Players Say a Boycott of All-Star Game Is a Likelihood
It now seems more fact than rumor, more likelihood than possibility.
Baseball’s All-Star Game at Minneapolis July 16 is definitely in jeopardy. The Major League Players Assn., frustrated by lack of progress in negotiations for a new collective bargaining agreement, seems to regard an All-Star boycott as an appropriate response.
It was discussed during last week’s meeting of the union’s executive board in Chicago and apparently has been gaining support as Executive Director Donald Fehr polls the players on strike authorization.
Said an Angel regular and union activist who requested anonymity: “There’s a strong possibility the All-Star Game won’t be played. I’d say that one of two things has to happen (for the game to be played). The owners have to make some substantive proposals or they have to agree to put the all-star receipts in an escrow fund that neither side could touch until there is an agreement.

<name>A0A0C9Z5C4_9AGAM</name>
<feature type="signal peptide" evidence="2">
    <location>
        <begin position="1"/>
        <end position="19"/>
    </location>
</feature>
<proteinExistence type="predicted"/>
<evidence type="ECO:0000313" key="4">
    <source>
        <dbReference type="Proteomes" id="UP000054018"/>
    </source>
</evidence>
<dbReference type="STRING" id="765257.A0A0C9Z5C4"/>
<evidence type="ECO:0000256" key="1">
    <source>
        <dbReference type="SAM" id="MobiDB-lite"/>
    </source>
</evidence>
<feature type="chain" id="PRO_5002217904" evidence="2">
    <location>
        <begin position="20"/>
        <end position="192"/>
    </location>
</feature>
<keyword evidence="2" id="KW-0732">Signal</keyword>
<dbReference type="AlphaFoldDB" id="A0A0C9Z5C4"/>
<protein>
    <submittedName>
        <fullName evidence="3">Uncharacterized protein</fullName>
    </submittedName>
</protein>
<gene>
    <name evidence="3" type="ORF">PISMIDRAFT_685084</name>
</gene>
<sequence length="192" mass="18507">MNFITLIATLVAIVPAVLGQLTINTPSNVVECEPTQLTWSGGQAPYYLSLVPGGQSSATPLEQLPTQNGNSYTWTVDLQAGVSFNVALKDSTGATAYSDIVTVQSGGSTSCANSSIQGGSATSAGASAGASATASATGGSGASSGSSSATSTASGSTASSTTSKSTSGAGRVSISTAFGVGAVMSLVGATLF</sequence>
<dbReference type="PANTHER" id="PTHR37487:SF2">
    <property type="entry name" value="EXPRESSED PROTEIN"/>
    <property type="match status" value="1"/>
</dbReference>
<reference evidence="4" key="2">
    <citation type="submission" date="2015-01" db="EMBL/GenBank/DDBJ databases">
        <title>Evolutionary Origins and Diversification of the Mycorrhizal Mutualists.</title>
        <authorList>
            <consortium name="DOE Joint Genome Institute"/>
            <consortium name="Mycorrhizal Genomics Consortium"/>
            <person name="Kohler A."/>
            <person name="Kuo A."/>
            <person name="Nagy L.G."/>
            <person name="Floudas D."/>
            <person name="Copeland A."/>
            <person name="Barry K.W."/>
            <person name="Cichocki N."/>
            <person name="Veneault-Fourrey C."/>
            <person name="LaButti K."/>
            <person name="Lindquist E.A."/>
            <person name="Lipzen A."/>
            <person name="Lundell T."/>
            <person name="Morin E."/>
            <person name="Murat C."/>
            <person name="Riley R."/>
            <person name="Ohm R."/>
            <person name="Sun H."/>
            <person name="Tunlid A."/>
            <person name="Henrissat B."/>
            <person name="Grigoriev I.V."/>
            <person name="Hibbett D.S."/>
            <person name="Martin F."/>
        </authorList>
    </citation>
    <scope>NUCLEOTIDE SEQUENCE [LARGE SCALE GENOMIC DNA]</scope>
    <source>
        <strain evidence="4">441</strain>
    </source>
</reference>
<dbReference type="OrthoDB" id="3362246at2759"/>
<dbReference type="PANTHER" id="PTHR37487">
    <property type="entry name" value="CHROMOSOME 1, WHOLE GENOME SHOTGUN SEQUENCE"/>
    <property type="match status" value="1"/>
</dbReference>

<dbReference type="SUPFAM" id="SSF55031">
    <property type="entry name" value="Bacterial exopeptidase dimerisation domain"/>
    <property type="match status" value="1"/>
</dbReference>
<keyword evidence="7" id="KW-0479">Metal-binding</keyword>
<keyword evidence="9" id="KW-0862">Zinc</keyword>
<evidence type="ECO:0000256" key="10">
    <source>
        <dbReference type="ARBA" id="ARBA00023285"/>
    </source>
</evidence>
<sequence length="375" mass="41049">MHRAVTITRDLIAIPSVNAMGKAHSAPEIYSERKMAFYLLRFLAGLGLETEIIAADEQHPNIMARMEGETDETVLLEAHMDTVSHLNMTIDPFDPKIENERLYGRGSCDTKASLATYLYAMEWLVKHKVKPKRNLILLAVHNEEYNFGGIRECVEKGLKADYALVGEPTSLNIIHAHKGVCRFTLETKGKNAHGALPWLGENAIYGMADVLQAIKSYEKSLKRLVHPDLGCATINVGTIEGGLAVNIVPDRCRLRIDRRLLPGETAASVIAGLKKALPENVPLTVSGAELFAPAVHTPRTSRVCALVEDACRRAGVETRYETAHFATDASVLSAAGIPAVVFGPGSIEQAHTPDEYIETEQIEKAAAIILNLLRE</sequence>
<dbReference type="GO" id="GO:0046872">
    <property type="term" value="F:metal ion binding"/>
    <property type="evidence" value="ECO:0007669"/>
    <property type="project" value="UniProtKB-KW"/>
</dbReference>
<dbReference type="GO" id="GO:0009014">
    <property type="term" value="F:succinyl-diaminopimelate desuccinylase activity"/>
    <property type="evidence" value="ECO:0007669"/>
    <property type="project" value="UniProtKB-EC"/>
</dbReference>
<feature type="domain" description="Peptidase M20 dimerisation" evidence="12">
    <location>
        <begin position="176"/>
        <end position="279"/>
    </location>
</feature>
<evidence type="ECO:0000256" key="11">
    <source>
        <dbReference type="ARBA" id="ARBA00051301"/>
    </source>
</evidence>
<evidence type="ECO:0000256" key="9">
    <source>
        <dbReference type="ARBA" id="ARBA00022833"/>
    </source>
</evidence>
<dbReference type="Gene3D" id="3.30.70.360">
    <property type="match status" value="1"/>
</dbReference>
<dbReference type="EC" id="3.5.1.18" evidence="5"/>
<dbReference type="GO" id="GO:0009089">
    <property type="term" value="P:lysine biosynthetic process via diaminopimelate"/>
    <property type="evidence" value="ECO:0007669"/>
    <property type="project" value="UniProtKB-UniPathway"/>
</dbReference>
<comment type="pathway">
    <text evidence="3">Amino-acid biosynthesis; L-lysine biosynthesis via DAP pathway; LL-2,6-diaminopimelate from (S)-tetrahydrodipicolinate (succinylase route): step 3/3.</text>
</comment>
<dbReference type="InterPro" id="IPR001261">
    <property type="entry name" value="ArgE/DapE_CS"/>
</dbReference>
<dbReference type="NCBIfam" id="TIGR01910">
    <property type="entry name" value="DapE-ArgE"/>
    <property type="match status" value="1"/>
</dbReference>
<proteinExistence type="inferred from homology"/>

“We aren’t going to play a game that will put money in the owners’ pockets when they refuse to negotiate in good faith.”
Said Don Baylor, the Yankee designated hitter and league player representative: “If the players want to walk out on the All-Star Game and resume playing three days later, that’s become a genuine possibility. I’d say that the All-Star Game is in jeopardy.”
It is presumed that an All-Star Game boycott would not be the players’ only reaction.
They are known to have discussed a continuation of the boycott at the start of the second half of the season, as well as a September strike threatening the playoffs and World Series.
Union and owner representatives will hold their first negotiating session since May 20 here today.